It is an object of the invention to be able to compensate for environmental variations within the transformer that could affect the detection of partial discharge events.
The foregoing and other objects of the present invention will be clear upon review of the following description and drawings.
The above and other problems of the prior art are overcome in accordance with the present invention which relates to an online, preferably fiber optic based, Micro Electro Mechanical System (MEMS) acoustic pressure sensor device that is capable of detecting partial discharge events directly within the utility transformer and providing constant feedback. In accordance with the invention, acoustical energy is detected and analyzed via a sensor, preferably an optical sensor. The signature of the acoustical energy is then compared with the signature of acoustical energy expected in response to a partial discharge event, wherein such expected signature may be preferably altered based upon parameters such as temperature within the transformer. When a match between the expected signature and the sensed signature is detected, a partial discharge event is identified and reported.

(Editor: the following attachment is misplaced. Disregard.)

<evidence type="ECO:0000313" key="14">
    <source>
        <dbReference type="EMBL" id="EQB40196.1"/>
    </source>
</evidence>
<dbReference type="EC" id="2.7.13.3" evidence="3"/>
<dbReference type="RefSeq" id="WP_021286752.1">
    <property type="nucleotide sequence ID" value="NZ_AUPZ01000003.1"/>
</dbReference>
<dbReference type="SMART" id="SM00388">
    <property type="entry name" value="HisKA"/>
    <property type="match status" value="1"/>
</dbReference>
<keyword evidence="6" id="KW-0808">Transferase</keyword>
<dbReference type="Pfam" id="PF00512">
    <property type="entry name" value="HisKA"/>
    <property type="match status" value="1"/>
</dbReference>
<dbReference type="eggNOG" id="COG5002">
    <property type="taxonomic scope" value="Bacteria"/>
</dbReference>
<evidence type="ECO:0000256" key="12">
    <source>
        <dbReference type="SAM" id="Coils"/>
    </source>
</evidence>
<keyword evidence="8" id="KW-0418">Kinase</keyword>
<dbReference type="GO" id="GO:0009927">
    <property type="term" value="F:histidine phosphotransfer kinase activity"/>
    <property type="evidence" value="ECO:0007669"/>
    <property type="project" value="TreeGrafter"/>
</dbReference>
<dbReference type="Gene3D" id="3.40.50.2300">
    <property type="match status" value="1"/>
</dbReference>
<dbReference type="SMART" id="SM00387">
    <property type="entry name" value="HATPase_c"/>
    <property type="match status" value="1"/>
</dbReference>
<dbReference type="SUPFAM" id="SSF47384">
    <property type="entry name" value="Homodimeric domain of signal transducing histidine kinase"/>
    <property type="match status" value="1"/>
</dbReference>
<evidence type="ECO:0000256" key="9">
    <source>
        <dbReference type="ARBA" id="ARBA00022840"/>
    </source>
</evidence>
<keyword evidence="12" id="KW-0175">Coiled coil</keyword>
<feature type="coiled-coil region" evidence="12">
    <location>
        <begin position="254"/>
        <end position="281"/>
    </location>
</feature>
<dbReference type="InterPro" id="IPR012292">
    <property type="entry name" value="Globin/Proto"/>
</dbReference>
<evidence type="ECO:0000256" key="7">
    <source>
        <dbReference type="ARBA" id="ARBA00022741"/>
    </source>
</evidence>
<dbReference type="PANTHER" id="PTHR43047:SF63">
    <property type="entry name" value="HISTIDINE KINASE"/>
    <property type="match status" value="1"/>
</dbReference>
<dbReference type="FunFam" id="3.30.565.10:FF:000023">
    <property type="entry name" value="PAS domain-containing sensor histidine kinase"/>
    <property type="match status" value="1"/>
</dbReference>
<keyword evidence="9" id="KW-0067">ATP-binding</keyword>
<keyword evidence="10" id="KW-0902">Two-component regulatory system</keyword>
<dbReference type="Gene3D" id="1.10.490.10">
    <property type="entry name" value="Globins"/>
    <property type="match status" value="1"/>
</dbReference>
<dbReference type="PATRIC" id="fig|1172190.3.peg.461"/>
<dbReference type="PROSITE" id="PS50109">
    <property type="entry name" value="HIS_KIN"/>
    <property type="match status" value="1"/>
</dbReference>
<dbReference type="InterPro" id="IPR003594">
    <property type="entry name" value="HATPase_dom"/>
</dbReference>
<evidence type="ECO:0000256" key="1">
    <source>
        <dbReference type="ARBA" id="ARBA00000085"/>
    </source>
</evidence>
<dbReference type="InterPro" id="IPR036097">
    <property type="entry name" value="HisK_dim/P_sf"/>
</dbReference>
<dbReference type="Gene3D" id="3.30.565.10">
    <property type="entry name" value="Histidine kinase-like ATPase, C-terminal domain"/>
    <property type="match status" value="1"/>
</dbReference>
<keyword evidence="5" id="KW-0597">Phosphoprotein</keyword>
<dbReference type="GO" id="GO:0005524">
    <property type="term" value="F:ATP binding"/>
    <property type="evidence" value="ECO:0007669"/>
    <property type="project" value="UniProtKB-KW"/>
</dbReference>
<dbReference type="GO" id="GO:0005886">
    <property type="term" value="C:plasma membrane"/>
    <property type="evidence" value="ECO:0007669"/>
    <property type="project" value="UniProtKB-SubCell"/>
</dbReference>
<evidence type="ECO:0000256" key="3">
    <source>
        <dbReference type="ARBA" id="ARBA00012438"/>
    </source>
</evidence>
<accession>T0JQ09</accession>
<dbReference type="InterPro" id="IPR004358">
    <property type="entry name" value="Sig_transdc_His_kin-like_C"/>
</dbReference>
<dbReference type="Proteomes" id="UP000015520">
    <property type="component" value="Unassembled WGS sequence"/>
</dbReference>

An opening 25 is provided beneath the sensor 10 within the substrate for permitting insertion of an optical fiber 30 as shown. Optionally, the fiber itself may be protected within an additional outer tube or casing shown as 35 in
In operation, partial discharge event acoustical signals vibrate a sensor 10. Variations in the optical signal are transmitted to fiber optical amplifier 87 for further analysis.
Prior to the processes depicted in
In accordance with the invention, the acoustic sensor 60 transmits to information through an amplifier 87 as indicated. Signal match filter 120 filters the signal and passes it to a fast fourier transform (FFT) algorithm 125, the output of which represents the frequency spectrum of the signal. The Hilbert Huang transform may be used as a preconditioner to the FFT analysis. The frequency spectrum is considered one form of signature of the particular signal detected. Temperature sensor 150, data collection clock 155 and selection block 160 serve to compensate for the changes reflected in the signature under different temperature conditions. More specifically, the signature emitted by a particular partial discharge event will vary based upon temperature. Such variations calculated empirically are shown below:
Block 160 selects the appropriate signature to which the sensed signature should be compared, based upon the present temperature. A simple methodology for accomplishing this function is to store a library of signatures in selection block 160, each corresponding to a different temperature, and then output to the PD selection block 130